LAURINBURG — Making the rounds of Scotland County on Tuesday, the effective date for enforcement of state statutes against video gambling as announced by a two-county task force in May, authorities said they found all but one sweepstakes parlor in compliance.
In the final weeks of June, according to Scotland County sheriff’s Investigator Earl Haywood, authorities performed several “courtesy walk-ins” to remind sweepstakes businesses and their customers of the looming deadline.
Would-be weekend customers of the Lucky Barn on South Main Street were greeted by locked doors and a sign proclaiming the establishment’s closure effective Friday, with other sweepstakes shutting their doors at various stages on Monday afternoon. With the exception of Carolina Cyber Center on Leisure Road, authorities say that all sweepstakes parlors locked their doors and offloaded their equipment prior to Tuesday.
“They were given ample time to cease and desist back in May and given ample time to actually remedy the situation as far as moving any and all machines that resemble video games from the property,” Haywood said of a warning issued by a task force composed of the sheriff’s offices in Scotland and Hoke counties and Laurinburg and Raeford police.
“The cooperation between the agencies has been fantastic,” said Laurinburg police Assistant Chief Cliff Sessoms, who added that officers confirmed the 20-plus known Internet sweepstakes centers within the city limits to be closed on Tuesday.
“It seems like everyone has been cooperative as far as the business owners,” Sessoms said. “We have been checking and no one is open and operating and machines have been removed from businesses that we have been able to check.”
According to Carolina Cyber Center owner Robert Outlaw, his Leisure Road establishment remained open until after midnight on Tuesday. But the business’s reopening on Tuesday morning was followed quickly by the arrival of sheriff’s investigators with a search warrant in hand signed by a superior court judge and applicable to the building as well as anything else on the property belonging to Outlaw.
No employees or customers were present in the building when law enforcement arrived. Outlaw said that Haywood asked him if he was open for business and he responded in the affirmative.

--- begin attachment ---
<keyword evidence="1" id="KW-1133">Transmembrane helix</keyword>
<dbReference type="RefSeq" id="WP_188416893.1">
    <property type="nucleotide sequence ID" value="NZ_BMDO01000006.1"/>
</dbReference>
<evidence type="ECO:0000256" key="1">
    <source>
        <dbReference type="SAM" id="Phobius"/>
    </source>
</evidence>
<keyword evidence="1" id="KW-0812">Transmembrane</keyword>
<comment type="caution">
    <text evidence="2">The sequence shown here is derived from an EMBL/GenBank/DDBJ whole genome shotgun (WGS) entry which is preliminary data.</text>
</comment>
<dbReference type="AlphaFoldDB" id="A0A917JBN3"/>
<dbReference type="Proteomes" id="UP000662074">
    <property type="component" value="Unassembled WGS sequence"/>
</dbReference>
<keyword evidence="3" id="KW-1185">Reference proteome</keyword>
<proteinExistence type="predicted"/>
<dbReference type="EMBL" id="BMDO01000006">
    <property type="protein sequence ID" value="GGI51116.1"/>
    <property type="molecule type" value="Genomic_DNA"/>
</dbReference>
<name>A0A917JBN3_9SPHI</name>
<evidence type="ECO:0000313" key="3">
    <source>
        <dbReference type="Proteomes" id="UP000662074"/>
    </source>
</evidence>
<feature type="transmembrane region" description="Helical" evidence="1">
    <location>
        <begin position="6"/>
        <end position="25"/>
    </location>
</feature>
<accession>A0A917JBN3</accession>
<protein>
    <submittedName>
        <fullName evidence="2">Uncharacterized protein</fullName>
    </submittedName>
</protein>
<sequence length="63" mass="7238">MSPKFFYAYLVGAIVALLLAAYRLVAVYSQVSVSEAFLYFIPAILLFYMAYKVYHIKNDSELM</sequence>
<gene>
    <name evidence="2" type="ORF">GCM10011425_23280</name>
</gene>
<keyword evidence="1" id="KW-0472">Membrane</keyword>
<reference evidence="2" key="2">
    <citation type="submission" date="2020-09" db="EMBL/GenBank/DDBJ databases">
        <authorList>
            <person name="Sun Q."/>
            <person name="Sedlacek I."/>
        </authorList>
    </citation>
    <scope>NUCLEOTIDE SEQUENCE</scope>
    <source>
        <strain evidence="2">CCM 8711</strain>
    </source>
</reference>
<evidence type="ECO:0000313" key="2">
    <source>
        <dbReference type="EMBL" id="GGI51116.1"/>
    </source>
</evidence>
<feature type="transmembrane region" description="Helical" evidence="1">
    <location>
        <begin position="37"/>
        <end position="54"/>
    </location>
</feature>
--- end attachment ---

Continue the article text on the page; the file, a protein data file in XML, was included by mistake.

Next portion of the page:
Ending around 4 p.m., the search lasted for more than four hours, during which time authorities removed computer and gaming equipment from the premises and conducted a search of Outlaw’s Chevrolet Suburban.
Outlaw was not officially arrested or detained on Tuesday, but he said his car keys were not returned until the conclusion of the search. According to Haywood, charges against Outlaw are pending investigation, but Outlaw was advised that an attempt to open again could result in additional charges.
“We appreciate everybody else’s cooperation who actually abided by the ruling,” said Haywood. “Here on out, we’re strictly going to be enforcing those statutes.”
Should he be charged, it would not be Outlaw’s first encounter facing an illegal gambling case. Late last year, a case against Outlaw was dismissed by Superior Court Judge Regina Joe. No reason was given, but Outlaw contends that the language of North Carolina’s anti-gambling statutes does not prohibit his software.
“I’m legal,” he said. “I’ve got rights and I’m going to fight for my rights. I don’t want to get in any trouble. I want to do what’s right and I feel like they’re wrong in what they’re doing.”
But the second widespread closure of Internet sweepstakes halls by Scotland County law enforcement in as many years, Outlaw said, is beginning to try his patience. The first came in early 2013, when the state Supreme Court upheld the constitutionality of the state’s law against gambling.
“It’s getting to be a waste of our taxpayers’ money,” Outlaw said. “There’s a lot of other things than gambling going wrong.”
Reach reporter Mary Katherine Murphy at 910-276-2311, ext. 17. Follow her on Twitter @emkaylbg.